Wednesday, November 30, 2005

so what is it all about, anyway

This is one of these random jumble type of posts, where (like the surrealist painter) there are semi-recognizable things comprising some larger not-quite-consciously-grasped idea.

Back page of Time magazine, the 'light editorial', there is a cartoon that asks the question 'Why the worry about losing the true meaning of Christmas?', citing numerous popular movies, tv shows, plays, stories, etc. about some variety of meaning 'saving' or 're-discovering' Christmas.

Then I think about the 'commericialization' of Christmas as being generally ascribed as a largely American pursuit, and so attribute this fear of 'losing meaning' to the duality of the American mindset, where we purport to be virtuous, generous, down-to-earth and benevolent while wanting to be rich, powerful, glamorous and self-righteous.

Our reaction to this duality is to find fault in our general lifestyle and self-criticize relentlessly, particularly in the press: put the faults in the spotlight in order to somehow atone with a collective misgiving and demonstrate the insight that the virtous side has into our more corrupt side. So, it's important that the glamorous and rich are also wracked with relationship stress and secret self-destructive urges, that the crafty and talented are revealed as morally corrupt, and that the morally upstanding are pulled down by secret vice, and that the fallen, consumed by overreating, undereating, addiction, depression, self-indulgence, can be redeemed in small quantities from time to time after a suitable period of sufficient suffering (criteria for which to be secretly established and judged by an impartial panel of random unknown viewers).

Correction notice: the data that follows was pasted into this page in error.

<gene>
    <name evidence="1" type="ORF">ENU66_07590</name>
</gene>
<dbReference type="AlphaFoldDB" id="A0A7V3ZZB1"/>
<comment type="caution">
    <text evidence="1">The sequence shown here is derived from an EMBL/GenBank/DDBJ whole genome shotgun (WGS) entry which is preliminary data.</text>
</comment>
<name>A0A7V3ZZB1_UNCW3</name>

To some extent, it's about 'equality'-- reinforcing that nobody is really any better than anyone else once you look at them for a while (of couse they can be *worse*, that's kind of the odd/sad thing, they can always be *Worse*).

But, while all this image shifting and judgement is going on, there really is a reality, an undercurrent, of change and rippling that has more to do with the everyday people you actually interact with. Also, there are people who manipulate the larger semi-fictional for ease of consumption images.

There's a great story by Kurt Vonnegut whose title I cannot remember, where the entire population is literally 'equalized' by the Handicapper General, whose department establishes a uniform standard of mediocrity that eschews natural discrepancies between individuals and enforces it by strapping weights to the exceptionally strong, clamping headphones that spit random noise into the ears of the unusually clever, disfiguring masks on the faces of the attractive, distorting lenses on the eyes of those particularly keen in vision. But the point is that the image movers/formers/changers are working at creating this balance of buildup, teardown, and moral to the story and keeping it consumable: not actual physically handicapping, but informationally handicapping.

So, while we lament the sullying of the meaning/spirit of Christmas (an image) and we are relieved at the various staged portrayals of it's reclamation, it's less clear that we are moved to make a change to project the essence of that meaning or spirit into our own surroundings or merge it into our day to day year round interactions.

Now, on the back cover of that same Time magazine (in my region, anyway), there is an add for a far reaching Wireless Broadband solution from a cellphone company that does not rely on wifi hotspots. "Forget WiFi" or words to that effect. Ah! $60 a month, not too bad, seeing all the things you can do on the internet.

But then you read a little more and it indicates "speeds averaging 400-700kbps". So, they are comparing apples to oranges: WiFi is shriekingly fast in comparison. They are offering you mediocre speed everywhere, and wanting you to settle for that. "Forget WiFi, even though it's often free". So this offer is not a gift at all, not a shining savior tucked in rough swaddling, but a hollow dimwit dolled up in shining raiment: it is not a thing of light and happiness, it is a letdown, a farce. It is the antithesis of Christmas, mere microns of paper away from the humorous yet poignant jest about the spirit of Christmas. Bold evidence of a Herod-like plot to wipe out wifi/wimax.


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